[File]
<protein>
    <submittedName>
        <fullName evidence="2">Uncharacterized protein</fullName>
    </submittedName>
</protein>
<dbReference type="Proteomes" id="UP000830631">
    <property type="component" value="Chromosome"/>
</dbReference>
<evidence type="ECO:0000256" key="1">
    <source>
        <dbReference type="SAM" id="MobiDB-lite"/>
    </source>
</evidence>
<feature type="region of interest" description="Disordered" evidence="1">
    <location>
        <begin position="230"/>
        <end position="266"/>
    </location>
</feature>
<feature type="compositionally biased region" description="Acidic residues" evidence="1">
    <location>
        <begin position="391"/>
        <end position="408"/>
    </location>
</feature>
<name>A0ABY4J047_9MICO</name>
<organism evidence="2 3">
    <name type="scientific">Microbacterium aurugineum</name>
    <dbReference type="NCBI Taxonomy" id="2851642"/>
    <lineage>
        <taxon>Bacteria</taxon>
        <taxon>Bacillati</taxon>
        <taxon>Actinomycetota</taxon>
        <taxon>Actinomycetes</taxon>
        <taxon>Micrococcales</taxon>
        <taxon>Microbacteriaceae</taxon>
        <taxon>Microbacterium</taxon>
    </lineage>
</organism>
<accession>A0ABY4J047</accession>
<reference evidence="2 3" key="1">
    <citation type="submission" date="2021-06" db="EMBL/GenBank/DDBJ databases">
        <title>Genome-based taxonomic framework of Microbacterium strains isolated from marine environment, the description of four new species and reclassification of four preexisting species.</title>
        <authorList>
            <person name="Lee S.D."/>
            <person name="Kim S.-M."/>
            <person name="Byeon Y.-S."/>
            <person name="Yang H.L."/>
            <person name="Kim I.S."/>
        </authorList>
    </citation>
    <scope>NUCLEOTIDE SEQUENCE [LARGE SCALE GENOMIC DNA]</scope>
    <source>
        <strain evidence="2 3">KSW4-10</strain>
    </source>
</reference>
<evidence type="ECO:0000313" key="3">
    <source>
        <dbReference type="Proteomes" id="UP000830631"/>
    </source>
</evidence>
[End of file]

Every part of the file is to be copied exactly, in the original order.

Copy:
<protein>
    <submittedName>
        <fullName evidence="2">Uncharacterized protein</fullName>
    </submittedName>
</protein>
<dbReference type="Proteomes" id="UP000830631">
    <property type="component" value="Chromosome"/>
</dbReference>
<evidence type="ECO:0000256" key="1">
    <source>
        <dbReference type="SAM" id="MobiDB-lite"/>
    </source>
</evidence>
<feature type="region of interest" description="Disordered" evidence="1">
    <location>
        <begin position="230"/>
        <end position="266"/>
    </location>
</feature>
<feature type="compositionally biased region" description="Acidic residues" evidence="1">
    <location>
        <begin position="391"/>
        <end position="408"/>
    </location>
</feature>
<name>A0ABY4J047_9MICO</name>
<organism evidence="2 3">
    <name type="scientific">Microbacterium aurugineum</name>
    <dbReference type="NCBI Taxonomy" id="2851642"/>
    <lineage>
        <taxon>Bacteria</taxon>
        <taxon>Bacillati</taxon>
        <taxon>Actinomycetota</taxon>
        <taxon>Actinomycetes</taxon>
        <taxon>Micrococcales</taxon>
        <taxon>Microbacteriaceae</taxon>
        <taxon>Microbacterium</taxon>
    </lineage>
</organism>
<accession>A0ABY4J047</accession>
<reference evidence="2 3" key="1">
    <citation type="submission" date="2021-06" db="EMBL/GenBank/DDBJ databases">
        <title>Genome-based taxonomic framework of Microbacterium strains isolated from marine environment, the description of four new species and reclassification of four preexisting species.</title>
        <authorList>
            <person name="Lee S.D."/>
            <person name="Kim S.-M."/>
            <person name="Byeon Y.-S."/>
            <person name="Yang H.L."/>
            <person name="Kim I.S."/>
        </authorList>
    </citation>
    <scope>NUCLEOTIDE SEQUENCE [LARGE SCALE GENOMIC DNA]</scope>
    <source>
        <strain evidence="2 3">KSW4-10</strain>
    </source>
</reference>
<evidence type="ECO:0000313" key="3">
    <source>
        <dbReference type="Proteomes" id="UP000830631"/>
    </source>
</evidence>